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Special Issue "Atmospheric Volatile Organic Compounds (VOCs)"
Deadline for manuscript submissions: closed (31 October 2019).
Interests: analytical techniques for atmospheric VOC measurements; oil and natural gas production emissions; local and regional air quality; climate change; biogenic emissions; nonmethane hydrocarbons (NMHCs); oxygenated VOCs (OVOCs); organic nitrates; halocarbons; sulfur compounds; gas chromatography; mass spectrometry
Volatile organic compounds (VOCs) are ubiquitous in the atmosphere and play an important role in determining the composition and chemistry on varying spatial scales. VOCs can have a significant impact on local and regional air quality as their oxidation in the presence of nitrogen oxides leads to tropospheric ozone formation. VOCs also directly and indirectly affect the oxidative capacity of the atmosphere because they can directly influence hydroxyl radical concentrations, thereby influencing the lifetimes of other atmospheric constituents. Oxidation processes affect the distribution and trends of a large variety of trace gases emitted from natural and anthropogenic sources, and VOC oxidation products can partition into the particle phase, becoming a significant component of fine aerosol mass. The impact of oxidation on radiatively important trace gases and particulate formation are also important for radiative forcing and climate. For these reasons, it is critical to understand the individual sources and sinks in the atmosphere that can influence the chemistry and regional distribution of these trace gases.
Scientific findings from the last decade have demonstrated the need for a more comprehensive approach to, and understanding of, both anthropogenic and natural VOC perturbations to the atmosphere, their influence on tropospheric ozone and other photochemical oxidants, and the ultimate effects on human health and ecosystem welfare. Advances in technology and analytical measurement techniques over the past decades have improved our ability to better characterize and accurately quantify atmospheric VOCs at mole fractions of 10-12 or less, and at high temporal resolutions such that instrumentation can be deployed on a wide range of mobile platforms. Biosphere–atmosphere chemical interactions, impacts of oil and natural gas production operations, and wildfire emissions are topics of timely interest concerning atmospheric VOCs. Furthermore, atmospheric variability coupled with the complexity of the chemical cycling for VOCs has facilitated the development of highly sophisticated models to interpret observations, especially for short-lived VOCs, and to evaluate our theoretical understanding of the photochemistry and dynamics of VOC oxidation, and ultimately to predict how future atmospheric composition will change.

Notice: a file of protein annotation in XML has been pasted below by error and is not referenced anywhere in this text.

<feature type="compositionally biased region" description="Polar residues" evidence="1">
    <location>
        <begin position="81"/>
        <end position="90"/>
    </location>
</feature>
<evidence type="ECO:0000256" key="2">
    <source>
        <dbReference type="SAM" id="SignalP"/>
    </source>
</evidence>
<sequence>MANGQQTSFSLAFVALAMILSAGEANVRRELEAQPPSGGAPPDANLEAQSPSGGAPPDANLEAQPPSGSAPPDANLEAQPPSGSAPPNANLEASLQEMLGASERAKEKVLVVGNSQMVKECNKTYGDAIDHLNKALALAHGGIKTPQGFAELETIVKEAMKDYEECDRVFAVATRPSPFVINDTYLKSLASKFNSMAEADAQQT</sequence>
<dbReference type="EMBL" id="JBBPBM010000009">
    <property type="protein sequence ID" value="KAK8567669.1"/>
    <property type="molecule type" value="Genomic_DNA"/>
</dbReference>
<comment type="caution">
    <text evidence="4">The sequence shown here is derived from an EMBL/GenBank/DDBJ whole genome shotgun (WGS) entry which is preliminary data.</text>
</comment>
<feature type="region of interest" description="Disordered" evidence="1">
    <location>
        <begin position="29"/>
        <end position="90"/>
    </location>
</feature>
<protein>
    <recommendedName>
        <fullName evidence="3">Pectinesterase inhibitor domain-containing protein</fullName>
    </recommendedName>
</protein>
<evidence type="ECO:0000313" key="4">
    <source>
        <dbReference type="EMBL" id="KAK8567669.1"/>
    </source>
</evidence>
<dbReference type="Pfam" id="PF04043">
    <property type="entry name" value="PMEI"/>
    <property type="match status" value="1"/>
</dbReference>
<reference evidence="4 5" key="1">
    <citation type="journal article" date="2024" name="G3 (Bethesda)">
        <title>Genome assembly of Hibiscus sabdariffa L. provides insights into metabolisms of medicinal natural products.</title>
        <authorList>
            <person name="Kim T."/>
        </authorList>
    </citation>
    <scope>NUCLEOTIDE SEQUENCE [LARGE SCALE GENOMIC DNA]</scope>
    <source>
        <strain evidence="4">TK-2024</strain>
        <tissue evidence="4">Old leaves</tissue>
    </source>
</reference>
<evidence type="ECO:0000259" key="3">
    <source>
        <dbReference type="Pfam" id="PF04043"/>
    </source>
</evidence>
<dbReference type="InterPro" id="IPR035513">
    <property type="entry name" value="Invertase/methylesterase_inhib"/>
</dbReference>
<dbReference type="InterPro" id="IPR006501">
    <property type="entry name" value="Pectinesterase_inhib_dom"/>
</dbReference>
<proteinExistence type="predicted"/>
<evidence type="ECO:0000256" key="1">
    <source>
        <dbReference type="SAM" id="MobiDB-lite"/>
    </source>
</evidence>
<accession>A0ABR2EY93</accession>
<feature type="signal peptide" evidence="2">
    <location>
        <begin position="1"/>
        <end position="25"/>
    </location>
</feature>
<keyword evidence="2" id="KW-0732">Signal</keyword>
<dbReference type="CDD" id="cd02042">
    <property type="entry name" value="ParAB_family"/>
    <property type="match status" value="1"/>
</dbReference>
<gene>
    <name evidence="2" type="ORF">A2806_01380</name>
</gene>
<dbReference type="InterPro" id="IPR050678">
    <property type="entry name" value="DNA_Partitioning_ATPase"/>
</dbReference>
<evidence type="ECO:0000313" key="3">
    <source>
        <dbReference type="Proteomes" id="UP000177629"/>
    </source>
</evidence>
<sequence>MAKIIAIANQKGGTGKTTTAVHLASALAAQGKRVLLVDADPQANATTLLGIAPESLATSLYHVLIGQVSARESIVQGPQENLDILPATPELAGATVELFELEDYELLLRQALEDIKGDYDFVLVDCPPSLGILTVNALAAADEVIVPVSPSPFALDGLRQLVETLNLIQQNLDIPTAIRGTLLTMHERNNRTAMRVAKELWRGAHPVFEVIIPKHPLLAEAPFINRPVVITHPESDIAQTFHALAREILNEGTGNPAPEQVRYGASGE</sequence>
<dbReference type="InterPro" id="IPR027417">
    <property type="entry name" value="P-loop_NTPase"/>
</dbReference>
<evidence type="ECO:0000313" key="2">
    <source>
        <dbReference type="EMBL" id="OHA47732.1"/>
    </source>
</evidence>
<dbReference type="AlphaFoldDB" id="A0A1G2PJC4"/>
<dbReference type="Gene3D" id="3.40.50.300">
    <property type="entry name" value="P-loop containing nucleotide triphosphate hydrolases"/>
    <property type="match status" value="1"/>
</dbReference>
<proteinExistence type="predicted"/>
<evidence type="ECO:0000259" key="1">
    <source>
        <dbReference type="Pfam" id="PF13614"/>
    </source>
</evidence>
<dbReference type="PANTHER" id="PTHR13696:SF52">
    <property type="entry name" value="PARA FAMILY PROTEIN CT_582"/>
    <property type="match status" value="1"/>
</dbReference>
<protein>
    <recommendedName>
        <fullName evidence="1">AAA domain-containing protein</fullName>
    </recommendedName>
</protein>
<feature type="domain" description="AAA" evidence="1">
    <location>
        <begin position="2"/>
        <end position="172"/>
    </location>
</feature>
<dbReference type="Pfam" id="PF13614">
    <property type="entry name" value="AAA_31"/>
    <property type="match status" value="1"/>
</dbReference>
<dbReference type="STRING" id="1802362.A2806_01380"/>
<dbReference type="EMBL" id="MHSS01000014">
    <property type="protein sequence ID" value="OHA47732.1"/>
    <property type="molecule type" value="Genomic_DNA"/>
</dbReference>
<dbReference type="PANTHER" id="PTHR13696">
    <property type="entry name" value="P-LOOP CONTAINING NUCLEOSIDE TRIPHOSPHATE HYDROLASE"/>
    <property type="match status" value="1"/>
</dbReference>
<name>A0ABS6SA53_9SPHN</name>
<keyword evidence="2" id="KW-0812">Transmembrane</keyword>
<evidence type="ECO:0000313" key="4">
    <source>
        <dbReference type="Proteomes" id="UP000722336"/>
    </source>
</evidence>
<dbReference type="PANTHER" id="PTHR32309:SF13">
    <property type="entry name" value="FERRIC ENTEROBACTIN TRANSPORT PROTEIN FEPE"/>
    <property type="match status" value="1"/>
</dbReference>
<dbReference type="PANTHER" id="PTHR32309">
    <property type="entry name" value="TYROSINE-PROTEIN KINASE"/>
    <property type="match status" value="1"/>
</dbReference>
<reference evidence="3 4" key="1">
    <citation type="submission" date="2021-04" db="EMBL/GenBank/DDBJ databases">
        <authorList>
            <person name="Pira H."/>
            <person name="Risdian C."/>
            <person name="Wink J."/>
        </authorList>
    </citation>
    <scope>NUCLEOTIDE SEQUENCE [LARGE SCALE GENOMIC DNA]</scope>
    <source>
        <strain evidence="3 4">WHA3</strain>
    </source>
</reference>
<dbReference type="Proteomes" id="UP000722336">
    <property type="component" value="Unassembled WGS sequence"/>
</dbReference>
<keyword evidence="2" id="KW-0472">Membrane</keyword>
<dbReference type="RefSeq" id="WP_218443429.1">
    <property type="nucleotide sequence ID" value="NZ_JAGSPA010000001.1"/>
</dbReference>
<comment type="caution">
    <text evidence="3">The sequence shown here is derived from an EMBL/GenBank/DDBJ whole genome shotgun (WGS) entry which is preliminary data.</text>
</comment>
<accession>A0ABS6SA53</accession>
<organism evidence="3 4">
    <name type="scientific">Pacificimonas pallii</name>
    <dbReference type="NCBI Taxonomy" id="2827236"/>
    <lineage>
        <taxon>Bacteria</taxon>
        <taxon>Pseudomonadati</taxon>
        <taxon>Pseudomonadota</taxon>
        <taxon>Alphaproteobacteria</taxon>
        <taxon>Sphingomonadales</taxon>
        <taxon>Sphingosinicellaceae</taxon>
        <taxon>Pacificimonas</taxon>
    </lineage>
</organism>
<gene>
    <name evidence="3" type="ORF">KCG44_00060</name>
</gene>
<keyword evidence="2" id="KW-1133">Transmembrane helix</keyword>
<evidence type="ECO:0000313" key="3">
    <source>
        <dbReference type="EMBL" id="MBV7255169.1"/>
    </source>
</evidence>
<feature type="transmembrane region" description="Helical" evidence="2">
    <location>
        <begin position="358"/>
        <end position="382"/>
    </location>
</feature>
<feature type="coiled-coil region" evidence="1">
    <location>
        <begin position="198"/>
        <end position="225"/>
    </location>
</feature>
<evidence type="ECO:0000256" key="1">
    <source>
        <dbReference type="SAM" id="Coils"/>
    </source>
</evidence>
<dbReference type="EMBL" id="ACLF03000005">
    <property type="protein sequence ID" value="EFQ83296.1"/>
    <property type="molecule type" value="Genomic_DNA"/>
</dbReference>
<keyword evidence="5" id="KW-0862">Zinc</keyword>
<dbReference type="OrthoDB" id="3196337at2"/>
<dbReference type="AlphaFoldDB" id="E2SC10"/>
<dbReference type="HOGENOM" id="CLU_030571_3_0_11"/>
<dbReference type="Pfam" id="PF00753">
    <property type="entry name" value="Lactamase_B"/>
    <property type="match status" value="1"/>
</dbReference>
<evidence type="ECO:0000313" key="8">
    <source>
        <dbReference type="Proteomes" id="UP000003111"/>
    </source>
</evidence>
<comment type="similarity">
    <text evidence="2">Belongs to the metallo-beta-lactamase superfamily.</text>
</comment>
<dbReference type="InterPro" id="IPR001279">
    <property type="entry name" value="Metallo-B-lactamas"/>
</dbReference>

As the nature of atmospheric VOCs is highly complex and covers a wide range of disciplines, manuscripts on all aspects of atmospheric VOCs are welcome for this Special Issue.
Dr. Barkley C. Sive
Manuscript Submission Information
Manuscripts should be submitted online at www.mdpi.com by registering and logging in to this website. Once you are registered, click here to go to the submission form. Manuscripts can be submitted until the deadline. All papers will be peer-reviewed. Accepted papers will be published continuously in the journal (as soon as accepted) and will be listed together on the special issue website. Research articles, review articles as well as short communications are invited. For planned papers, a title and short abstract (about 100 words) can be sent to the Editorial Office for announcement on this website.
Submitted manuscripts should not have been published previously, nor be under consideration for publication elsewhere (except conference proceedings papers). All manuscripts are thoroughly refereed through a single-blind peer-review process. A guide for authors and other relevant information for submission of manuscripts is available on the Instructions for Authors page. Atmosphere is an international peer-reviewed open access monthly journal published by MDPI.
Please visit the Instructions for Authors page before submitting a manuscript. The Article Processing Charge (APC) for publication in this open access journal is 1400 CHF (Swiss Francs). Submitted papers should be well formatted and use good English. Authors may use MDPI's English editing service prior to publication or during author revisions.
- volatile organic compounds (VOCs)
- sources, sinks, and atmospheric lifetimes
- secondary organic aerosol formation
- kinetics and photochemistry
- budgets and emission inventories
- oil and natural gas production
- urban and regional pollution
- wildfires, prescribed burns and smoke
- agricultural emissions
- isotope ratios
- biosphere/atmosphere interactions (e.g., fluxes, deposition, impacts, etc.)
- air/sea fluxes
- climate change